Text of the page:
Review of Coffee Boy

Coffee Boy by Austin Chant. NineStar Press. 2016.

Content Warnings for review: discussion of trans antagonism, misgendering and sex

Coffee Boy by Austin Chant

I recently finished my third read of this book, and it is absolutely my go-to reread when I need a dependable trans romance comfort reread that I know I will love.

This read, I was particularly struck by not just the workplace aspect, which I discussed in my original review (which I include below), but the way Kieran is grappling with imagining a future. I feel like this aspect of trans experience is something that I rarely see even discussed, much less depicted in books. One of the reasons I often recommend books like S. Bear Bergman’s Blood, Marriage, Wine and Glitter to young trans readers is that it can be so difficult to imagine a future, where you might have a large chosen and blood family, and raise children. Kieran struggles to imagine life beyond his current awful job that pays the bills, to imagine that this internship might be a step toward a future career. That struggle, which is rooted in his transness and experience of trans antagonism, felt so resonant for me as a trans reader. It is hard to dream a future career when all that feels real is the terrible misgendering alienating experience on the job every day. I really liked that Kieran got to be in those feelings, and share them, and have his love interest hold those feelings with him.

Original review:

I already know I am going to reread this again. It captures a trans experience that I know deeply, and it is the first book I’ve read that does so. It stirred up all these feels, because of that. This book really holds the reality of what it’s like to be a non-passing trans guy at the workplace. A reality I know well. (I am non-binary, but was read as a non-passing trans guy on the job for the last 13 years. So, while my situation is not identical to Kierans, it has substantial overlap.) The inexorable experience of being misgendered all day, every day, including by people that are well-meaning and kind in other ways, grappling with imagining a future of work being like this, being glad that other people correct folks about pronouns and also just wanting both your transness and the way it’s a problem for other people not put you at the center all the time. This aspect of the story feels so critically important and so deeply needed in representation that I was pretty thoroughly distracted by it.

But yes, there is a romance at the center of this book, and it has a sweetness to it that I really enjoyed. The dislike turning to crush is lovely as it unfolds, the way they seek intimacy with each other and step back is a dance that I enjoyed quite a bit. The dancing scene is perfect. The sex is hot and real.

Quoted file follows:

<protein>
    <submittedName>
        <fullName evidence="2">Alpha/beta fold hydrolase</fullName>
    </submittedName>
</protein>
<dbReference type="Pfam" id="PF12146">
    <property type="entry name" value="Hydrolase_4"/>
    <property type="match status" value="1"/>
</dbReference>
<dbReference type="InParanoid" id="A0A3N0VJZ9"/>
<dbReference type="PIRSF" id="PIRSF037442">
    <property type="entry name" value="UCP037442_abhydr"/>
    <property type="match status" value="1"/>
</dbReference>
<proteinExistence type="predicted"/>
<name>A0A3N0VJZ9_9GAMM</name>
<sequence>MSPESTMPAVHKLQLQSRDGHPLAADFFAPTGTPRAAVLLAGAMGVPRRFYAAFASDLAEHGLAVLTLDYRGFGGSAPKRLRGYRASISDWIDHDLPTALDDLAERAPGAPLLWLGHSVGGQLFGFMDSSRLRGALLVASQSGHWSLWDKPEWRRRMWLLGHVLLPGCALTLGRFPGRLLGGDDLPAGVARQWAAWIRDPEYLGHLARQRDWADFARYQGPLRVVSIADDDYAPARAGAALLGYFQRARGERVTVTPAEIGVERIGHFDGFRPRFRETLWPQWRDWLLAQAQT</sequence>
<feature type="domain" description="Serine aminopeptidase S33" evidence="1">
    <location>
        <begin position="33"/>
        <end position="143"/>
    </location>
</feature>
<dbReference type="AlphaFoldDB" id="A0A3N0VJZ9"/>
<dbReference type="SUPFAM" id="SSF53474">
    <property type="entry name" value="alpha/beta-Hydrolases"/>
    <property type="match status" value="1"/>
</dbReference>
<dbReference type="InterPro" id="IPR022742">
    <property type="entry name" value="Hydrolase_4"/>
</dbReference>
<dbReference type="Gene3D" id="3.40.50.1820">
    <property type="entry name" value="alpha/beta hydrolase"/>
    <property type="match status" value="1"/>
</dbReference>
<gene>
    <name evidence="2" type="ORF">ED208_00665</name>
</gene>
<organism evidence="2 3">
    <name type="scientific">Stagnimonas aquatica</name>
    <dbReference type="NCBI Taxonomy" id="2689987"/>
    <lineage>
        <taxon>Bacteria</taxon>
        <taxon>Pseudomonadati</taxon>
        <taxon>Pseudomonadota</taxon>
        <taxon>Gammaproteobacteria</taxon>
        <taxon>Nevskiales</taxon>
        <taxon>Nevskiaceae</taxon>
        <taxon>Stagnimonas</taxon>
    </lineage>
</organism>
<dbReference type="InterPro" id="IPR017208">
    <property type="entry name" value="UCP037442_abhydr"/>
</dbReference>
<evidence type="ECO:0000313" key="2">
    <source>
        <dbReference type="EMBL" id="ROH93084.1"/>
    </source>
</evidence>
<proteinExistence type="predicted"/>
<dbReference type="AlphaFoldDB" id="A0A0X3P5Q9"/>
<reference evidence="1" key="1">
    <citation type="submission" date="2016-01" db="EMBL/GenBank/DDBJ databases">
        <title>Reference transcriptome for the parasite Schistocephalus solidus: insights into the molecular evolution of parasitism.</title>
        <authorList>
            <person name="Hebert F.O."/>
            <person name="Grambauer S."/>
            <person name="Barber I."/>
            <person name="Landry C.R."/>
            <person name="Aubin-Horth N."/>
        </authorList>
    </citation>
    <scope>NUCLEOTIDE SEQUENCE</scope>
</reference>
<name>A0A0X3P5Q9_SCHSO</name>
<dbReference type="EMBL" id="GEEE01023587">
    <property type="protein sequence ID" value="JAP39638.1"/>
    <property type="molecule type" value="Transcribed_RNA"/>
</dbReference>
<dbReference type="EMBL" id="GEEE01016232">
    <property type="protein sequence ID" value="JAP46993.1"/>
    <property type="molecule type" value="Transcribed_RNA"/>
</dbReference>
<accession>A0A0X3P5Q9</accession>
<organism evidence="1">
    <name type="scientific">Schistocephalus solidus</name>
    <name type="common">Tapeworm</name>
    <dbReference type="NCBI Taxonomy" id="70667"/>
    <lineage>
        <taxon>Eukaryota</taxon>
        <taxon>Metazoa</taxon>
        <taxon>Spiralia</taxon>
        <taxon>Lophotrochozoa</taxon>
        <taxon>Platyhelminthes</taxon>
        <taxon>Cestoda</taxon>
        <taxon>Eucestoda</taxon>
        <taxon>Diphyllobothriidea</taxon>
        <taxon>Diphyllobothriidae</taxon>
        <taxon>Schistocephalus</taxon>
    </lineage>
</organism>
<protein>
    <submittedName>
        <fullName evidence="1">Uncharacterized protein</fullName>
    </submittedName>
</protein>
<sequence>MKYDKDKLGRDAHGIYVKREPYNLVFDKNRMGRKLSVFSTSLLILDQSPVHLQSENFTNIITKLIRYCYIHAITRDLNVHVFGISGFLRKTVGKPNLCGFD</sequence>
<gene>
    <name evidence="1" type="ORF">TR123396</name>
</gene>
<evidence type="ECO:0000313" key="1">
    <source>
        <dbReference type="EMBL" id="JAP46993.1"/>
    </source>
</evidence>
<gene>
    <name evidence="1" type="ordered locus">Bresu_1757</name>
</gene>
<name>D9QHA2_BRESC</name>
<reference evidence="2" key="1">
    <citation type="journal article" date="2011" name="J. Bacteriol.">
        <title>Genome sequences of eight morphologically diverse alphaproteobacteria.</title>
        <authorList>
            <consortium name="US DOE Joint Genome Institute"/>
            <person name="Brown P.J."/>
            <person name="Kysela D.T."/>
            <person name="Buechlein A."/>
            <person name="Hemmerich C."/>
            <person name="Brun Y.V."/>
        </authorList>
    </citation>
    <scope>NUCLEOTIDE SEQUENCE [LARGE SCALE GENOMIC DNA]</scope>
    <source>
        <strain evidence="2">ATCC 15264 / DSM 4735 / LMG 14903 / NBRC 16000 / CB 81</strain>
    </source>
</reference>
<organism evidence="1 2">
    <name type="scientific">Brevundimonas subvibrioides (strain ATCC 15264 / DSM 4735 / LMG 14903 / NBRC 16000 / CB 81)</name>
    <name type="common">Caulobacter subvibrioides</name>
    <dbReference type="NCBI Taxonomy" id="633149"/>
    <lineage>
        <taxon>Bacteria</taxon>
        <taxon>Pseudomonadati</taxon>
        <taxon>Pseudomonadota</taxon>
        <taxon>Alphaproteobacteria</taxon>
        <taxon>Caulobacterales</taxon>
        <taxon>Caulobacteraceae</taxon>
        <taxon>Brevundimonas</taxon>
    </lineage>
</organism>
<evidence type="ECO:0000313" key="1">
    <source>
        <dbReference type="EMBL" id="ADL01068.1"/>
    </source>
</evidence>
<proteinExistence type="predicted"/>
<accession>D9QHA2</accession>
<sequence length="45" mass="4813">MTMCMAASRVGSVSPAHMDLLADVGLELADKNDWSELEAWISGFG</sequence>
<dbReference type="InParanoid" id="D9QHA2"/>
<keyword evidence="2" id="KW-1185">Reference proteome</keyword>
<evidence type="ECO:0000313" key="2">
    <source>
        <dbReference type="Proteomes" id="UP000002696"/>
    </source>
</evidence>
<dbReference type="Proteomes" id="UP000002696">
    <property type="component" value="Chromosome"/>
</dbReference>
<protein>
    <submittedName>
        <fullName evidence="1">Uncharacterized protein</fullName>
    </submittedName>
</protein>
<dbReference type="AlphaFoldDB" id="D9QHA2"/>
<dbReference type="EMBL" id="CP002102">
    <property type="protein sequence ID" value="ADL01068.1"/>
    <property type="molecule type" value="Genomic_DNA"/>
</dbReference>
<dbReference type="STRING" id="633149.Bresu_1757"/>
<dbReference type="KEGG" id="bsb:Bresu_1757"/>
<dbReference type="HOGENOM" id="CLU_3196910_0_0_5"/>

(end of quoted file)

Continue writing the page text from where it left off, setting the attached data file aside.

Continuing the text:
I liked how careful Seth was to establish actual consent, that I didn’t doubt that he had it and cared about that. I usually avoid boss/employee romances because I’m worried this will be mishandled. I felt ok with it, personally.

What I would want, if anything, is more story. A companion novella, showing them at the next stage of their relationship. Or for this to be a full length novel. I was just really getting on board with them as a couple when the book ended. It may be that I am especially hungry for more because I so identified with Kieran and so need more queer trans stories. Those things are absolutely true. I am hoping there might be a sequel, that this could be a trilogy of novellas, or at least a duology. I would love that.


  • Queer trans man MC
  • Bisexual man love interest
  • Queer trans man author.

Content Warnings (in white, highlight to read)

Supervisor/intern romance, including sex on the page, which I thought took great pains to establish consent for. Lots of misgendering on the job. A power dynamic that includes pity around trans identity (not with love interest).


  • Source of the book: I bought this myself
  • I am friends with the author.
  • All links to Amazon will be affiliate ones. If you buy through those links, I will make a small amount of money on that sale (which I plan to use to buy more books to review), but it will not add any to the cost of your product. It comes out of the company’s profits.

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